The proposed Consumer Privacy Protection Act ("CPPA") is intended to replace the Personal Information and Electronic Documents Act ("PIPEDA"). The current text of the CPPA will make a number of significant changes to some of the consent requirements Canadian private sector organizations must obtain.
See our previous blog about CPPA's proposed privacy management program requirements.
Consent Requirements in the CPPA
The CPPA includes more defined requirements for valid consent than its predecessor, PIPEDA. It is not new that organizations must obtain an individual's consent before they can collect, use, and disclose their personal information. CPPA proposes more prescriptive requirements to obtain valid consent. In future, an organization must provide the following information:
- the purposes for the collection, use or disclosure of the personal information;
- how the personal information is to be collected, used or disclosed;
- any reasonably foreseeable consequences of the collection, use or disclosure of the personal information;
- the specific type of personal information that is to be collected, used or disclosed; and
- the names of any third parties or types of third parties to which the organization may disclose the personal information.
What are the important changes?
Organizations should pay attention to these changes and consider modifying their practices accordingly.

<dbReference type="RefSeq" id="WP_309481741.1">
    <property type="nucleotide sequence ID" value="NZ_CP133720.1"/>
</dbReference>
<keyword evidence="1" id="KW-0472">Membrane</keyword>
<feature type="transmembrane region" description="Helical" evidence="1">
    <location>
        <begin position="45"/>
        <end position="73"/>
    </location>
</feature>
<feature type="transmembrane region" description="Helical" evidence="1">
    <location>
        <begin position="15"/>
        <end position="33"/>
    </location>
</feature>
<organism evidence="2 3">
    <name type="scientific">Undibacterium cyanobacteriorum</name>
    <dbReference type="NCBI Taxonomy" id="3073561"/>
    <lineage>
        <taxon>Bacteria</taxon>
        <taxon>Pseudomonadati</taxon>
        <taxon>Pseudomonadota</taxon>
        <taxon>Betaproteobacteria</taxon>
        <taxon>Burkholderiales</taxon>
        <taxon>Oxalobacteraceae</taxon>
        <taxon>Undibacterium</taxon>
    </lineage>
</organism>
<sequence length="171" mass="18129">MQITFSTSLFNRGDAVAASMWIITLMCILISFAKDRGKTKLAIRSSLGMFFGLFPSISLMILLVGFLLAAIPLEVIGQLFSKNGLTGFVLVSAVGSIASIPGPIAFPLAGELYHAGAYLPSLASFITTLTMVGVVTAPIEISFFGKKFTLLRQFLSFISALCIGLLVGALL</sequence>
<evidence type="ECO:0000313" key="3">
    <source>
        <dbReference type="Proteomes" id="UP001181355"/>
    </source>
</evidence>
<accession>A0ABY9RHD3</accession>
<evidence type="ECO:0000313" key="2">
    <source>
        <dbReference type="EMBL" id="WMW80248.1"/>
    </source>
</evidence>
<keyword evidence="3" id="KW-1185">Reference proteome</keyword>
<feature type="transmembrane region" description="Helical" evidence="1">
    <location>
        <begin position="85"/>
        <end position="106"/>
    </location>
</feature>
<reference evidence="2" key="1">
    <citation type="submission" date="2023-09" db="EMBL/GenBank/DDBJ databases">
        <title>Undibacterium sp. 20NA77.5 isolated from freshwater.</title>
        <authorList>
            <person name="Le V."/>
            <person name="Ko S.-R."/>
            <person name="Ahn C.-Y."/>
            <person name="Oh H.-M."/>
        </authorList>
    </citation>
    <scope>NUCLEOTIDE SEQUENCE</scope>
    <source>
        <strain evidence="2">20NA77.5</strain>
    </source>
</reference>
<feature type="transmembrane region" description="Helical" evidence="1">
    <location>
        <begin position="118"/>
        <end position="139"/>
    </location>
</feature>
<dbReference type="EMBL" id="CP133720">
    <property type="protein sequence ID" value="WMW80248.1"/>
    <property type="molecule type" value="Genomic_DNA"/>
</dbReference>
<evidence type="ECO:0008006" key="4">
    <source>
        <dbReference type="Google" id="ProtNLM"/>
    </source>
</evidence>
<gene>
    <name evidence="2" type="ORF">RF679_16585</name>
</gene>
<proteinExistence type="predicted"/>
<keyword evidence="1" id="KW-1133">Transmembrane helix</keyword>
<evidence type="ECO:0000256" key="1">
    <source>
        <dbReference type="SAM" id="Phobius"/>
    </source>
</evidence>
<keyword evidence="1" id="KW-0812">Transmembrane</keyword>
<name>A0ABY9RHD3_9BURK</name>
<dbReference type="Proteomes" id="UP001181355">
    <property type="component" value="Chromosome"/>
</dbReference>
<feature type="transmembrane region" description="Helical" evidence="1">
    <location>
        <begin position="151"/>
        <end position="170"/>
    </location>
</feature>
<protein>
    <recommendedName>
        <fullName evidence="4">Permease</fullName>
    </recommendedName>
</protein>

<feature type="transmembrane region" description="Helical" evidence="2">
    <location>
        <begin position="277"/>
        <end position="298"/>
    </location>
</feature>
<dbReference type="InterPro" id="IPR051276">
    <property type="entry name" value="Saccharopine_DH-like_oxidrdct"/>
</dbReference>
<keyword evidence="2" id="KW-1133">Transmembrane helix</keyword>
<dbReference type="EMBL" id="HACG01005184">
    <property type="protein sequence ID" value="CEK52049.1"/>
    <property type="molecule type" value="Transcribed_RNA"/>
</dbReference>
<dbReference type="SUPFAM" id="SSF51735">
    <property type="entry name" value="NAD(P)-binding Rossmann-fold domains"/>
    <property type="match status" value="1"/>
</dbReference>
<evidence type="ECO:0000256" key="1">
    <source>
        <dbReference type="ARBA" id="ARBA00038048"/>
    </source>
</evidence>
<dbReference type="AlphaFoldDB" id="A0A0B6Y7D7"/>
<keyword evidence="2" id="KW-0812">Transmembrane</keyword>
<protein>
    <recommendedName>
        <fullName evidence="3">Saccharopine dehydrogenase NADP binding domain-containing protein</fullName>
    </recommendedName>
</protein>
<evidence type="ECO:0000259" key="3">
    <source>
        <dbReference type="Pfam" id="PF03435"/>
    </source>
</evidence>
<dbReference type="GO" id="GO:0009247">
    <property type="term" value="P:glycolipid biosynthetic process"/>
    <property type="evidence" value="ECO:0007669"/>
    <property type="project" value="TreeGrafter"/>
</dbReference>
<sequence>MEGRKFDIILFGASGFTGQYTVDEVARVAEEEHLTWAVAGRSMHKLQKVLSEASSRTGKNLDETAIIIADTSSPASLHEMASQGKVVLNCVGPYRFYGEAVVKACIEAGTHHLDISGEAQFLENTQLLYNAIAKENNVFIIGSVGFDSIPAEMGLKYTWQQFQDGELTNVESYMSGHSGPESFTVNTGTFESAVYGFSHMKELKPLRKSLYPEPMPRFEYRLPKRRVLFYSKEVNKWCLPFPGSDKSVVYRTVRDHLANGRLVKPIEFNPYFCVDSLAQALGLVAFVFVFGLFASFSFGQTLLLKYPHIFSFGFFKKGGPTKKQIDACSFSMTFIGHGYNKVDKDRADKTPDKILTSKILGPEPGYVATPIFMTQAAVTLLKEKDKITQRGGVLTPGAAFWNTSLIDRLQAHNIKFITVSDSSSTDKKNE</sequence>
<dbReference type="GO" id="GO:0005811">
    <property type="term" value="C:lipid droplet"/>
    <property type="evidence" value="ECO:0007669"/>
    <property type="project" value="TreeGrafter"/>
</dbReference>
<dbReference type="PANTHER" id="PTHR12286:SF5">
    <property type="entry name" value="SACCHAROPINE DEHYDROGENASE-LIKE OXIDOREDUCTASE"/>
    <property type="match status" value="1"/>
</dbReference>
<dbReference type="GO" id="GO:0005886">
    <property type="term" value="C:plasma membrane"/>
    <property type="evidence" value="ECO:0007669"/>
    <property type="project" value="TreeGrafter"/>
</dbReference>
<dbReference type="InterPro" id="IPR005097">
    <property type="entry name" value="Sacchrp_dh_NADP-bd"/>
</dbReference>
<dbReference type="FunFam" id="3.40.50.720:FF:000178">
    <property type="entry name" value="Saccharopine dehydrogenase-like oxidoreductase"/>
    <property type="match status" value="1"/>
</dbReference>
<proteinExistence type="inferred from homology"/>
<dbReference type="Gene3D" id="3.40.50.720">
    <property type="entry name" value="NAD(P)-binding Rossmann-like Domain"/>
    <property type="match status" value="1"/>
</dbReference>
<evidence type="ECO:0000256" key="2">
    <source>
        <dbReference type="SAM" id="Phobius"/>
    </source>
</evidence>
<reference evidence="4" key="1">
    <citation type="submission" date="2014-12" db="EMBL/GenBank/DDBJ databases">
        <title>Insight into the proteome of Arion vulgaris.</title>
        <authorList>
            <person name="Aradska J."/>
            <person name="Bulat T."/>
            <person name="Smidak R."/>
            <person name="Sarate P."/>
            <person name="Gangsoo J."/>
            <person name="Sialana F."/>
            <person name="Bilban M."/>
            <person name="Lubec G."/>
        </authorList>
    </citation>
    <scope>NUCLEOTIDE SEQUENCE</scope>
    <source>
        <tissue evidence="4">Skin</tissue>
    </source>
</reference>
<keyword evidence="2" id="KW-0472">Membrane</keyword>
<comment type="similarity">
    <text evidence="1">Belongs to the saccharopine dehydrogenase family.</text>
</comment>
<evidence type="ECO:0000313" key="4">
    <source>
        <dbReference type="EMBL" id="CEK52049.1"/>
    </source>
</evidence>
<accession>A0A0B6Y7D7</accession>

The CPPA requires that an organization provide the above noted-information to individuals in plain language. Moreover, organizations must use plain language that their typical target audience would reasonably be expected to understand. This requirement ensures that individuals fully appreciate any risk to their privacy before they interact and share information with organizations. As you prepare for the new legislation, double check the language that your organization uses when obtaining individuals' consent and simplify it if need be.
Explaining Reasonably Foreseeable Consequences
To obtain an individual's valid consent, organizations must flag any reasonably foreseeable consequences that could arise from their collection, use, or disclosure of the individual's personal information. Organizations will have to assess potential risks, identify a range of possible outcomes, and communicate their conclusions.
Risk assessment may be relatively simple for organizations that use information only to fulfill orders or other straightforward requests. However, it will not necessarily be as clear cut for organizations that use information in more complex ways, such as behavioural advertising or eligibility for certain services. Your organization might need to clarify that the provision of certain information may result in a decision (positive or negative) about them, or result in some action, or a denial. While these may be reasonably implied in the circumstances, your organization may now be required to be explicit about it.
Third Party Disclosure
The CPPA imposes an obligation on organizations to list the names of any third parties, or the types of third parties, that they may disclose information to in the course of business. Many organizations operating in, or marketing to, Europe already do this as GDPR has a similar requirement.
Your organization should review and inventory its various service providers (this should be part of an information inventory or data flow record your organization has), to ensure it will be able to get consent to share the information when necessary.
The content of this article is intended to provide a general guide to the subject matter. Specialist advice should be sought about your specific circumstances.